7 Easy Steps to becoming an RC Pilot
When it comes time to take your newly built RC trainer to the flying field, a whole new world opens up to you. These first unsure steps from the building boards to the flightline can be both exciting and frightening if you don’t have a plan. So, for that first trip to the club’s flight facility be sure you are ready, have the proper and required equipment and don’t forget to apply for your AMA membership card. To increase your chances of success, go to the hobby shop where you purchased your trainer and get in contact with the local club. Get to know the members and set yourself up with an instructor. Make sure your radio and power system are operating correctly and that you have a few spare props. Then get ready to commit RC aviation.
Here are the seven steps to a successful first flight.
When ever possible, make arrangements ahead of time to meet up with your RC instructor. The real secret to success is team work and practice.
Once you have successfully made that first flight, plan to practice a lot and work with your instructor until you are able to solo, and make your first unassisted flight. It is a great achievement and something you should be prouf of. Keep at it and work on the areas that give you the most difficulty until it all be comes natural and fun. One of the first areas of difficulty is when the model is flying back toward you. In this situation your control inputs and the model’s reactions seem backwards. You move the stick to the left and the model’s nose turns to your right. This is where most unassisted beginner pilots lose their airplane! To correct your model’s attitude, move your stick toward the low wing tip and it will level the wings.
If you do damage your trainer, don’t be discouraged. Get with your instructor and learn how to repair your model. It’s a lot cheaper than buying a whole new airplane. With lots of practice, you will quickly develop into a proficent RC pilot. Go for it! RC model airplanes is one of the most rewarding hobbies there is. Stay at it and watch how quickly you become a pilot and how fast you meet a whole buch of new friends! Flying buddies are the best! They’ll teach you a lot and encourage you all the way.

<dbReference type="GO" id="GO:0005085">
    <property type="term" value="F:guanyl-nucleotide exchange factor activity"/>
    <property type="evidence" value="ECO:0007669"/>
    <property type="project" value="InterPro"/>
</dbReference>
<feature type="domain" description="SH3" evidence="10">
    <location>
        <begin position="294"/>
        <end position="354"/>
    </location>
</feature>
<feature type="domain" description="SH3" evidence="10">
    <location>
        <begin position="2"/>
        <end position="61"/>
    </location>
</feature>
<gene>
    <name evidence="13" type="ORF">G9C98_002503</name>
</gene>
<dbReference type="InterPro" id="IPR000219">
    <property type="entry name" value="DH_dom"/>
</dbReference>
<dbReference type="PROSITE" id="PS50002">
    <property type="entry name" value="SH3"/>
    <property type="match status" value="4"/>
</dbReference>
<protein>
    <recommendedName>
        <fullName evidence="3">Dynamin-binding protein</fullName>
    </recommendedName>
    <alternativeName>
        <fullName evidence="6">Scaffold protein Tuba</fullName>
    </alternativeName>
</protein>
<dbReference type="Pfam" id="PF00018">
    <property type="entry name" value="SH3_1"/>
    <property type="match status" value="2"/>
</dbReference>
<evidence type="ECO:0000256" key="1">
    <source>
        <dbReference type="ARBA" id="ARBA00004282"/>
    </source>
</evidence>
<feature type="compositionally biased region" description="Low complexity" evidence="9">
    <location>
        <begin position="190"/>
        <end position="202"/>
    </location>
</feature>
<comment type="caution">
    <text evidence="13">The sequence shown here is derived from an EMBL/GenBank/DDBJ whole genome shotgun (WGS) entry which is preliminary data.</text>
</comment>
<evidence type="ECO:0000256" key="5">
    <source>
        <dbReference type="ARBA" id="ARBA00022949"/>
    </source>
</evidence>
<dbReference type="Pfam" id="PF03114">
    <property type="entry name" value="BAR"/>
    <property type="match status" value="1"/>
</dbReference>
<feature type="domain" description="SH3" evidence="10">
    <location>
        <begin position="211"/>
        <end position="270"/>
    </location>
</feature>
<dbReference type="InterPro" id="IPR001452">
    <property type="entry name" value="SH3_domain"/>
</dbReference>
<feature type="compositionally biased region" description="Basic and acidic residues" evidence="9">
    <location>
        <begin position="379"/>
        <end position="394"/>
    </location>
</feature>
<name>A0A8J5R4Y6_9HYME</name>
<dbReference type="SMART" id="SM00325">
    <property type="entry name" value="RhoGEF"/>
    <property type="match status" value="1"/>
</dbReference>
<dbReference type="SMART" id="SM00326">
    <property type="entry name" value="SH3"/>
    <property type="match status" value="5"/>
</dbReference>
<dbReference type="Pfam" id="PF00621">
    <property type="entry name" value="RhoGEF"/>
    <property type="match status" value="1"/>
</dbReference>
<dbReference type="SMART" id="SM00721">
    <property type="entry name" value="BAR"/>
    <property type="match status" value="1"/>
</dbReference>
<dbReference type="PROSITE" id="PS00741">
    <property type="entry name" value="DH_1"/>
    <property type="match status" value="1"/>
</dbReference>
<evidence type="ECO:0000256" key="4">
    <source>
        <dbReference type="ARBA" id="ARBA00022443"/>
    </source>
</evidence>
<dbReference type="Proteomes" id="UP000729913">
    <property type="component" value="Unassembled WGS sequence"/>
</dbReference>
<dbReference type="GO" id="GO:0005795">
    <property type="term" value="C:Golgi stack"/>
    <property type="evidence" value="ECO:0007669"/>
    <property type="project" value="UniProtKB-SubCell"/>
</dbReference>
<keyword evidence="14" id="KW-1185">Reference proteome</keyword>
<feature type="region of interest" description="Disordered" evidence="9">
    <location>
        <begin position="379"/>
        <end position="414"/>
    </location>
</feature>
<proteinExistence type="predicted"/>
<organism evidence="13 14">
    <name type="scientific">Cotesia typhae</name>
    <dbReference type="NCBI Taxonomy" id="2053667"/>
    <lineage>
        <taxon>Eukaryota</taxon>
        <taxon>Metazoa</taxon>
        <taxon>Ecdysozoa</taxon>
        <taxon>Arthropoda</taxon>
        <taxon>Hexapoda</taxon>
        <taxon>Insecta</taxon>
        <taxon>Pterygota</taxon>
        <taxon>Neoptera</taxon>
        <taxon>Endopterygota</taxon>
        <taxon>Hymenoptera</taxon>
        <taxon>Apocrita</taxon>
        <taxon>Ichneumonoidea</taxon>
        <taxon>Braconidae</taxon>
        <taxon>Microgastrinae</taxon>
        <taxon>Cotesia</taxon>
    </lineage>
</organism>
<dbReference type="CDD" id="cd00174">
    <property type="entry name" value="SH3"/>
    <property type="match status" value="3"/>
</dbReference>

Thank you for your article, it sound easy, but never the less I am having so much trouble landing! I am a beginner, been flying for about 6 months. If you watch me fly you would say I am doing well, not bad at all, if my plane is trimmed right, still working on that one. But if you saw me land you would laugh maybe or shake your head because it looks like I have it down! In short I can’t land properly, oh I land all right never on the runway and most of the time it’s a flop. I just can’t seem to get it right. They all tell me well you will get everyone has trouble with landing, I know, but I should be passed that. I try all the advice and still have trouble, it’s to the point no one wants to help anymore because its old hat to them. Just keep trying you’ll get! Here is some info that might help you diagnose my inability to land. First, I am extremely nervous when I fly; I think it’s more then normal. Example: In physiological terms “fight or flight,” I go into flight mode. The Doc said get a hobby it will help you, now I want to add landing to my therapist agenda! Second, I can not trim a plane in flight so when I go to land I am flying the plane while it’s un-trimmed, when it’s in flight I just accustom myself to the un trimmed plane, does that make sense? Another words I just accommodate to the plane instead of adjusting trim, works fine 500 hundred feet up, but not landing! So when I go to land it much harder? This is all theories I have I am not sure if these contribute to my landing issue. If trimming is a contributor I am just as bad at that, last time I tried to trim in flight I ended up in a tree! All in all I think I said an ear full. In short please help me better my landings!
The main thing to do to perfect your landings is to learn to fly slowly and find where the stall speed is. You do this with help and at a safe altitude. Then when you come in to land, you fly as slow as you can without stalling. Most beginners land way too fast and try to slow down. this leads to broken props and landing gear.
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